Raytheon [RTN] on Thursday reported strong first quarter results with the company’s earnings leading the way with a double-digit gain on operational performance, some pension tailwinds and other positives.

Despite beating its own and analysts’ expectations on earnings, Raytheon left its outlook for 2019 unchanged. Company officials on their investor call said that the outlook for earnings is the same because improvements in the Intelligence, Information and Services (IIS), and Space and Airborne Systems (SAS) segments will be offset by unexpected performance issues at the Missile Systems segment.

Net income surged 23 percent to $781 million, $2.77 earnings per share (EPS), from $633 million ($2.19 EPS), topping consensus estimates by 30 cents per share. Pension benefits led the improved earnings results followed by operational improvements, tax and other income benefits, and a reduced share count.

Raytheon Chairman and CEO Tom Kennedy. Photo: Raytheon

Operating income at IIS was up 60 percent on a shift to higher margin sales and performance, but the segment also benefited from a handsome gain from Raytheon boosting its equity stake in a joint venture giving it control of operations, and from an asset sale. Raytheon now owns 60 percent of Range Generation Next, LLC, a joint venture with the Information Technology segment of General Dynamics [GD] that operates the U.S. Air Force’s space launch ranges in Florida and California.

At SAS, the segment’s bottom line was buoyed by sales growth, including a shift toward higher margin revenue, and performance.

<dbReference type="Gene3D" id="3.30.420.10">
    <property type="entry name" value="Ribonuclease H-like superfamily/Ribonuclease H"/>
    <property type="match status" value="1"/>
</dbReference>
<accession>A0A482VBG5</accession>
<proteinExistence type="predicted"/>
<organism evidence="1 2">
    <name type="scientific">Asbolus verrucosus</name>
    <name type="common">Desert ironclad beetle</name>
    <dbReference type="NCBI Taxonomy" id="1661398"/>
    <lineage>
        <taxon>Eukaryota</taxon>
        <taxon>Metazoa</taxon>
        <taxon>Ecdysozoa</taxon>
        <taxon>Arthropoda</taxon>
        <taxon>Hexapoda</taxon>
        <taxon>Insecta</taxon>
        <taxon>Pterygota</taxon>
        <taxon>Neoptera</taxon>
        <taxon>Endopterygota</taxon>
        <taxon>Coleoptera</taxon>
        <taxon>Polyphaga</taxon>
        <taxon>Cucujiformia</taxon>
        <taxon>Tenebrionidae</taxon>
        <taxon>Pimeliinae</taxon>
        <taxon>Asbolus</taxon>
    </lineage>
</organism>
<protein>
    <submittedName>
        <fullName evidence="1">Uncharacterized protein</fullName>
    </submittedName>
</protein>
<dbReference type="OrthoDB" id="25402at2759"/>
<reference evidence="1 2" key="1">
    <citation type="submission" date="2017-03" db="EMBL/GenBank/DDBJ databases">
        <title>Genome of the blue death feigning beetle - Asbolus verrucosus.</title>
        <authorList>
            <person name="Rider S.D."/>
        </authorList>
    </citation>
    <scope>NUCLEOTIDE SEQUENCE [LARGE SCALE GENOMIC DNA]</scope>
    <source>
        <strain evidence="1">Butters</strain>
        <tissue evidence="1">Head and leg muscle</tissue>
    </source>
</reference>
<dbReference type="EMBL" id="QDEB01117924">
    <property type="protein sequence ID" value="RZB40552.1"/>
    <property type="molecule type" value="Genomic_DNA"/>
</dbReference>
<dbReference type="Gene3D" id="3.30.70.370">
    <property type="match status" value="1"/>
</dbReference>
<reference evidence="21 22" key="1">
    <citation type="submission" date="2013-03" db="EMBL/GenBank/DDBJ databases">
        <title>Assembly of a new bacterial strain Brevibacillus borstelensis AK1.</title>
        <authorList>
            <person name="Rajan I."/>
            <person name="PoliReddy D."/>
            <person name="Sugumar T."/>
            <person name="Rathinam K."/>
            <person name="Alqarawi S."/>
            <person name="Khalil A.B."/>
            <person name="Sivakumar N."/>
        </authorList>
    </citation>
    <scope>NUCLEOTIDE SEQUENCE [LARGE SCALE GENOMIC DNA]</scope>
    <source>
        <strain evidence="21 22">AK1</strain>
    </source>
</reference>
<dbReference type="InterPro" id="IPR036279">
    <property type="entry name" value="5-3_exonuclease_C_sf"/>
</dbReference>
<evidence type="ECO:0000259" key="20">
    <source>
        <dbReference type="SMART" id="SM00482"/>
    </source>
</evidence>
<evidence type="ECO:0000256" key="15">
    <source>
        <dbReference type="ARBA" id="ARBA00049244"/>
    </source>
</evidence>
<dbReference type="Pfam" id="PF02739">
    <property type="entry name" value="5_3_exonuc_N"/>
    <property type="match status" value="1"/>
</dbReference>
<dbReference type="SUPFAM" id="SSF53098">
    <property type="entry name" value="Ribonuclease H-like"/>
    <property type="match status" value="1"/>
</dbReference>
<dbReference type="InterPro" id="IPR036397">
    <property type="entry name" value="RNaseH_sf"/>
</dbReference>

Missile Systems is suffering in part from winning more development work, which typically has lower margins than production programs, but the company said that overall performance was still short of its expectations and that new action plans to improve execution on production contracts are underway. Those plans include “leaning out the factory” and working on the supply chain to improve performance on existing production contracts, Thomas Kennedy, Raytheon’s chairman and CEO, said on the call.

Going back about nine months, Kennedy said that the company hasn’t been “seeing as much pick up on the production programs” at Missile Systems as in the past.

Margins at Missile Systems are expected to improve throughout 2019, Anthony “Tobey” O’Brien, the company’s chief financial officer, said on the call.

Kennedy said that Missile Systems is in a strong position overall, with existing franchise programs such as the Advanced Medium Range Air-to-Air Missile getting a technology refresh to add more capability so that customers continue acquiring it for decades to come. He also said that new franchise programs like the Naval Strike Missile that it won last year are already finding new customers with the Marine Corps and international partners.

Sales in the quarter grew 7 percent to $6.7 billion from $6.3 billion a year ago.

All five of the company’s business segments contributed to the topline growth, led by IIS and Missile Systems, followed by SAS and Integrated Defense Systems. Forcepoint, Raytheon’s smallest segment, posted strong growth.

Specific growth drivers include Patriot and naval radar programs, classified work in cyber and space, “numerous” missile programs, classified work at SAS, and commercial cyber security. Kennedy said that classified business was “strong” in the quarter, with bookings up 37 percent and sales up 22 percent.

Bookings in the quarter totaled $5.4 billion and backlog rose 8 percent to $41.1 billion from $38.1 billion a year ago. O’Brien said that 38 percent of backlog is business with international customers.

Free cash was more than a $700 million outflow in the quarter.